Eugene Von Bruenchenhein was a self-taught artist who created paintings many call evocative, mysterious, and packed with energy. Born in 1910 in Marinette, Wisconsin, Von Bruenchenhein was one of three sons whose body of work included hundreds of chicken bone sculptures, more than a thousand apocalyptic landscape paintings, and photos of Marie, his wife, created in pin-up style.
Anything but primitive, VB’s paintings often evoked a complex history, depicting events seemingly taken from some unknown alien cosmogony. His paintings often included elements of deep space, land, and water, and were said to “stimulate the imagination.” The majority of his imaginative paintings were created from 1954 to 1963, during a period in which he worked at a bakery and lived in a small house with his wife. Referred to as “Gene” by his wife and friends, VB created his earliest paintings on box panels brought home from the bakery.
Thought of as a “weird character” by neighbors, VB considered himself a talented artist; many of his works were created in his back yard in a few hours, working on summer nights under the illumination of floodlights.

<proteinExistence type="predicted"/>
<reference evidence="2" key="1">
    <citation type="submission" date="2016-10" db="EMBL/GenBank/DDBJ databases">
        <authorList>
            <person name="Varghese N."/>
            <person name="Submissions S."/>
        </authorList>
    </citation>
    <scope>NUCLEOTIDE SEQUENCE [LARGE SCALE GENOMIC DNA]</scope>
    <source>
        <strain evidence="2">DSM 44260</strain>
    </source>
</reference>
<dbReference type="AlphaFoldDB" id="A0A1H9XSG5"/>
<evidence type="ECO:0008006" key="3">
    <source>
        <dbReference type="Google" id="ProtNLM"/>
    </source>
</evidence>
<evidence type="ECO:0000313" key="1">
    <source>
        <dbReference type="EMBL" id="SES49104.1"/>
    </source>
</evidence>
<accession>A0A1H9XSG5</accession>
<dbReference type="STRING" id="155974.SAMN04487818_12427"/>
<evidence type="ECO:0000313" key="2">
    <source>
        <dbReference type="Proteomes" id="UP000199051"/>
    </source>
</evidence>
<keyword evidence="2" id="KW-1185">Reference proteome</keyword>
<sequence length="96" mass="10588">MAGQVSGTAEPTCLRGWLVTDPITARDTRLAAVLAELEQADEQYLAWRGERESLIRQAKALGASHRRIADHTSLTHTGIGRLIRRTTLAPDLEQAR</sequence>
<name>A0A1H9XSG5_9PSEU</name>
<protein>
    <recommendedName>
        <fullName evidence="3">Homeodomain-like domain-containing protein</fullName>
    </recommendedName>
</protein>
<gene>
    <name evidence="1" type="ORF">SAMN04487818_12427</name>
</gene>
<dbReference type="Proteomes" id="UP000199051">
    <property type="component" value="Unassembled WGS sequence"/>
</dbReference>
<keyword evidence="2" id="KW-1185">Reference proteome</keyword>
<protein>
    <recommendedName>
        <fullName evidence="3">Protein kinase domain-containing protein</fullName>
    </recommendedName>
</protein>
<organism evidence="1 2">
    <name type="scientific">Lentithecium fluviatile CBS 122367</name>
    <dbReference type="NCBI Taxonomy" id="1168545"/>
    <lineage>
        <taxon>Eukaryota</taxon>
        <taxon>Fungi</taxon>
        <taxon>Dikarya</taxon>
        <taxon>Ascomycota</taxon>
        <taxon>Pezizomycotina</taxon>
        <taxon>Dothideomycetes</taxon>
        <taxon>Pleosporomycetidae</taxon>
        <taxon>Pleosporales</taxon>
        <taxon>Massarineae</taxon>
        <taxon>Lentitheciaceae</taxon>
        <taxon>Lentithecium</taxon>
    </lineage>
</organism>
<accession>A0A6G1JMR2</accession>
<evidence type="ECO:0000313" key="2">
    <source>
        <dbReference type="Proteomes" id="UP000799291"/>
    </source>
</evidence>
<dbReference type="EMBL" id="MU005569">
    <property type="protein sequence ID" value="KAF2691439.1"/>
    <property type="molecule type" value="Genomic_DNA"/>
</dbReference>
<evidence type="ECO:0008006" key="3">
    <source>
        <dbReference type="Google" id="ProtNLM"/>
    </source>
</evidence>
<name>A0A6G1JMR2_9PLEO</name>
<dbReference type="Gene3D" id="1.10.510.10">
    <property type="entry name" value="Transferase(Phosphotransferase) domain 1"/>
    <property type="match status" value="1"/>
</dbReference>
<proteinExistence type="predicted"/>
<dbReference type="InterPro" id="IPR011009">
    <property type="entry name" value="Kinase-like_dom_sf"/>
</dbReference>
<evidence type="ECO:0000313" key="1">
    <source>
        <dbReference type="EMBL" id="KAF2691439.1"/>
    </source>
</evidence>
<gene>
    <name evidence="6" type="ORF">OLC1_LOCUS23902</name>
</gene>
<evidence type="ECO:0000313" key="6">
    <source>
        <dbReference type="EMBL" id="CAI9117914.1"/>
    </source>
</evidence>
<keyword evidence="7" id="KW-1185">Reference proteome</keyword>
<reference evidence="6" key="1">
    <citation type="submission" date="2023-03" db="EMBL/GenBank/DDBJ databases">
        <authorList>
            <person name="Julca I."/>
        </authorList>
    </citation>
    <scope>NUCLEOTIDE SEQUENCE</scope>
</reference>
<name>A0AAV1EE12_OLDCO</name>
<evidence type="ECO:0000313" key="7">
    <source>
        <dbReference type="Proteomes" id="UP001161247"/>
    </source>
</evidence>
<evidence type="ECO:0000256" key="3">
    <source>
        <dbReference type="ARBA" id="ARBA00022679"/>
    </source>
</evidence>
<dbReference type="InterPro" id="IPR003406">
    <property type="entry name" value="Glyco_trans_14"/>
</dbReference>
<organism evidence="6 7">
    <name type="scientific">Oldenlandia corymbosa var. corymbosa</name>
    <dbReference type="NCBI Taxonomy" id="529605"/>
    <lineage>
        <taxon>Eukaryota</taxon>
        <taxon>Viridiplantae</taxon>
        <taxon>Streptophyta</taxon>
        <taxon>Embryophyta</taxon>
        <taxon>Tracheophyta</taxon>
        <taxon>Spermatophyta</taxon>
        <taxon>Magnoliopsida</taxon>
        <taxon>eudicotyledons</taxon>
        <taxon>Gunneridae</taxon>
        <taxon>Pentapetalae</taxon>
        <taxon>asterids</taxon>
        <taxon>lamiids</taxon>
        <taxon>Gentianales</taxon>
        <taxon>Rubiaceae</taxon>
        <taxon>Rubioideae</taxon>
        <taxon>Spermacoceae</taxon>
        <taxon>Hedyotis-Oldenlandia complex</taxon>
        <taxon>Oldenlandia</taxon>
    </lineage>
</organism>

Gene initially crafted his paintings on canvas using a brush; by 1954, he changed his technique and began using his fingers to paint on board. Later, he would paint the boards with a light-colored undercoat, create a painting, then scrape the finished painting with quills, combs, and even tools from the bakery to reveal the cream or white undercoating. Gene’s works of arts continued to get what was described as more intense and using brilliant colors for about five years, when his health and his energy began to decline.
VB’s works reveal more than anything else his extraordinary imagination and energy. Many museum collections include some of his art including the Museum of Fine Arts in Houston, Intuit: The Center for Intuitive and Outsider Art in Chicago, and the American Folk Art Museum in New York. He died from congestive heart failure in 1983 at the age of 72. Upon his death, his small home was packed from floor to ceiling with the 1,080 paintings he created during his lifetime.